Tuesday, September 22, 2020

Divrei Torah

Fantastic Dirshu Program for Bachurim Over Bein Hazmanim

The Situation

We are living through unprecedented times. While most of us imagined that by the time summer vacation 2020 was finally here, corona would be a thing of the past and life would be back to normal, the truth is unfortunately not that way at all. At this point in time,


Should Religious People ‘Believe’ in Humanity

The opening verse of parshat Shoftim depicts the formation of a national and local judicial system. Judges are commanded to maintain impartiality and render truthful and accurate verdicts—“mishpat tzedek.” Although the verse profiles the narrow activities of a formal beit din, our Chazal understood this verse (and a parallel


An ‘Accident’ Through Divine Guidance

When I was in 12th grade, I applied to a post-high school yeshiva in Eretz Yisrael. Many of my friends applied to the same place and I was looking forward to a great year. But…I received a letter from the yeshiva saying, “Thank you for applying to our yeshiva. Being that we have numerous applicants and limited space, we cannot accept


Again and Again and Again

All the time. OK, maybe not all time. A Jewish king is required to keep a sefer Torah with him—around the clock, and the Gemara (Sanhedrin 21b) even considered that perhaps he must even keep it with him in the bathroom, but in the final analysis concluded that based on the verse “and it should be with him and he should read from it”


Shoftim—A Misplaced War

It is something of a puzzle that although parshat Shoftim precedes parshat Ki Teitzei, the opening words of Ki Teitzei appear in parshat Shoftim. In the middle of the sixth alyiah of Shoftim (20:1) there appear the phrase words: “כִּֽי־תֵצֵ֨א לַמִּלְחָמָ֜ה עַל־אֹיְבֶ֗יךָ” The verses that follow


The Tremendous Importance of Studying the Zohar

(Courtesy of Matok Midvash) In the holy books of the great sages of Israel, we find countless praises for one who immerses in the study of the holy Zohar, and the incredible spiritual power of such study. While the Zohar is usually associated with deeply esoteric and mystical matters, in reality, more than half of its content deals with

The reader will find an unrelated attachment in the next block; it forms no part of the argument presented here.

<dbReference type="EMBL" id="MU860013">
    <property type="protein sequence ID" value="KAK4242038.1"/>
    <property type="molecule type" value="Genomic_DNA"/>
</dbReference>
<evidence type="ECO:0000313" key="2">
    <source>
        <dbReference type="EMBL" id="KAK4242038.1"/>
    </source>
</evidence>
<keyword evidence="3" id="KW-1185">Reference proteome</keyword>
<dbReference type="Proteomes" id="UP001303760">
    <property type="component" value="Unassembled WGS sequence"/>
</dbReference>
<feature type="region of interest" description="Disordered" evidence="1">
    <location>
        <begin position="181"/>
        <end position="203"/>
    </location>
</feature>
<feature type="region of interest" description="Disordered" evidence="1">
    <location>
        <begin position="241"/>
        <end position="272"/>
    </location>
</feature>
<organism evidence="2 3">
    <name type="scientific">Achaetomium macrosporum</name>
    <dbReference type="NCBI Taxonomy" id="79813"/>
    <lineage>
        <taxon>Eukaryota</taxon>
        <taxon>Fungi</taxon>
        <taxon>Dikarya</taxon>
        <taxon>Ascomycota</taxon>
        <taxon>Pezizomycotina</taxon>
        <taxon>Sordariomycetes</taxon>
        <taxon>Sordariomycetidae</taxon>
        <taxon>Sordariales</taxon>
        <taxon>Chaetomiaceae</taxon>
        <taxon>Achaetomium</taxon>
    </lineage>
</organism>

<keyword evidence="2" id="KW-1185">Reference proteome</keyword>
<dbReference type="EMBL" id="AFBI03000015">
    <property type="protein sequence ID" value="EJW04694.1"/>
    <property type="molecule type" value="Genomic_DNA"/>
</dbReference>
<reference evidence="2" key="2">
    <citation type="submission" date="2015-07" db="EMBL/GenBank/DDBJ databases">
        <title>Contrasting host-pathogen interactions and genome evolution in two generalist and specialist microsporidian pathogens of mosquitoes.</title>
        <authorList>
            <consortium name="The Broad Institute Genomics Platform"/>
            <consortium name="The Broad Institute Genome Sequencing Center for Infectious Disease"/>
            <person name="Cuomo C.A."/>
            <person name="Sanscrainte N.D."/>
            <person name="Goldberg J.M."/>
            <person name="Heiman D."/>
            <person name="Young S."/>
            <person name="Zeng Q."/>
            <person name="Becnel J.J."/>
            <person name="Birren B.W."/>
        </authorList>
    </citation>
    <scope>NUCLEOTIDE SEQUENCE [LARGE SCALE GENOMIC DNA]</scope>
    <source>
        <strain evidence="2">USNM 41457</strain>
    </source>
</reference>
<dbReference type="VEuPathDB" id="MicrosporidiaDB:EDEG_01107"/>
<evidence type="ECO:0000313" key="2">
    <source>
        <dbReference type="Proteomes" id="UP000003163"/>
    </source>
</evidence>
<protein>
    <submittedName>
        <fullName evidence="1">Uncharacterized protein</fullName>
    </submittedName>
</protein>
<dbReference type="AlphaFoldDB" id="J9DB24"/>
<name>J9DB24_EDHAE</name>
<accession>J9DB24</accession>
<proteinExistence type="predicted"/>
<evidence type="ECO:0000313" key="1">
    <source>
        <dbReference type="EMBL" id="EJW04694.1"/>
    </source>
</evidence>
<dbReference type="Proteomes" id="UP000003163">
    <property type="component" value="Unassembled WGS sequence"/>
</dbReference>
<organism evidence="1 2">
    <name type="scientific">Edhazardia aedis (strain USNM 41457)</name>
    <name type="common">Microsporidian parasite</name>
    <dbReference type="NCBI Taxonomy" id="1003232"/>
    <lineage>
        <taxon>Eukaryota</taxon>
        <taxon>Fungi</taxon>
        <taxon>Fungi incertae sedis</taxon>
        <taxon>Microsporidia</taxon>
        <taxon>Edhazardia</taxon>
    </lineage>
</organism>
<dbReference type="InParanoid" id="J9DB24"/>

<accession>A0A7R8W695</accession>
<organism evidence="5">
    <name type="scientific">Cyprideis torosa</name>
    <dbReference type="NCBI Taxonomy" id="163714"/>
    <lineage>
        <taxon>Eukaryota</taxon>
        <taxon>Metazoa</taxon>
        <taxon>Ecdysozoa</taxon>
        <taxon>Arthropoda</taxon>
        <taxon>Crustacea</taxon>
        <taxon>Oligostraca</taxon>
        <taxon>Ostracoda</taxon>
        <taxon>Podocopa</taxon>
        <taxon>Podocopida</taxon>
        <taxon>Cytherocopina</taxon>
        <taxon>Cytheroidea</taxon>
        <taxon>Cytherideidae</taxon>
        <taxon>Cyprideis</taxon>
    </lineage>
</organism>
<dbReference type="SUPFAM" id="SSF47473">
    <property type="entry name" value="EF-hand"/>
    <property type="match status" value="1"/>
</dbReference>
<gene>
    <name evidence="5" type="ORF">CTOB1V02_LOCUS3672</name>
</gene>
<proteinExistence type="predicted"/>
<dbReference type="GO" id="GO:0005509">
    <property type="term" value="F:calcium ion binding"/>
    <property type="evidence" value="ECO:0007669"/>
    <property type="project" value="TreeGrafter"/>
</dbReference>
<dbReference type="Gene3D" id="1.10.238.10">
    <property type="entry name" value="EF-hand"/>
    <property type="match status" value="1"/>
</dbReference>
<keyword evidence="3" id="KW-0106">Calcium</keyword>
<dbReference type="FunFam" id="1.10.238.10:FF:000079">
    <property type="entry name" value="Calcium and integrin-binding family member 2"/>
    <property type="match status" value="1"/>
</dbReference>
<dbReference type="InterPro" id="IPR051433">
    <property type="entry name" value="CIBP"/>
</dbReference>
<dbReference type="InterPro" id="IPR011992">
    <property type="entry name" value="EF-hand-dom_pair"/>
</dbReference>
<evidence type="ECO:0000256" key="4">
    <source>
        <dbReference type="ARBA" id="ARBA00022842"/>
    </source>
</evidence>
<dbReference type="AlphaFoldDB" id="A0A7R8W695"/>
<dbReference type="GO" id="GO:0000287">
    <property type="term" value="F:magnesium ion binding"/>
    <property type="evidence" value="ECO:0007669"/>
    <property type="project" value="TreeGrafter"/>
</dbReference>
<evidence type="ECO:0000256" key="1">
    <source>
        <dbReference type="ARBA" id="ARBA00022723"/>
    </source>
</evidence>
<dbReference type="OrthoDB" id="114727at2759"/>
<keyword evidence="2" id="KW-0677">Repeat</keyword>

Making Up for Lost Torah Readings

This past Shabbat, the Ohr Saadya community began the project of making up the parshiyot that were missed from the weekly kriyat haTorah while shuls were closed. This took place in a special Shabbat morning minyan put together for this purpose, made up of volunteers who were excited to participate in this special opportunity. It was an


Keeping Our Children Close

I was recently listening to a shiur by noted speaker, Rabbi Zecharia Wallerstein, founder of Ohr Na’ava. When he was young, his father was a traveling salesman who would only come home from work on Friday. His father was exhausted from a long week, but he had his priorities! When little Zecharia and his brothers came home from yeshiva on


The Ways of Peace

Parshat Re’eh

Throughout the seven haftarot of consolation that follow Tish’a B’Av, the navi Yeshayahu presents us with descriptions of the final redemption and return to our land. It is difficult for us who live through today’s events to ignore the powerful parallels between the prophet’s



Unkelos translates the word re’eh as chazi, reminding one of the word chazon, the vision of Yeshayahu. When I think of vision, I think of my uncle, Rabbi Genack, who upon introducing the then running for office Bill Clinton, referenced the words in proverbs: “Without vision, you will perish.” This was in response to Bush Sr.’s now


New Inner Vision Glasses for Life: Reflections on Parshat Re’eh

“See, this day I set before you blessing and curse;

The blessing that you will hear…

and the curse, if you will not hear…”

The title of the weekly Torah portion usually epitomizes its content. Moshe Rabbeinu in his fiery


Is Kosher Food Healthier? Does It Matter?

Parshat Re’eh reviews Jewish dietary laws, supplying a sweeping list of banned foods. It catalogues kosher and non-kosher animals, bans the drinking of blood, mentions the prohibition of mixing meat and milk, and also references the procedure of shechita. These comprehensive details regulate the entire experience of eating and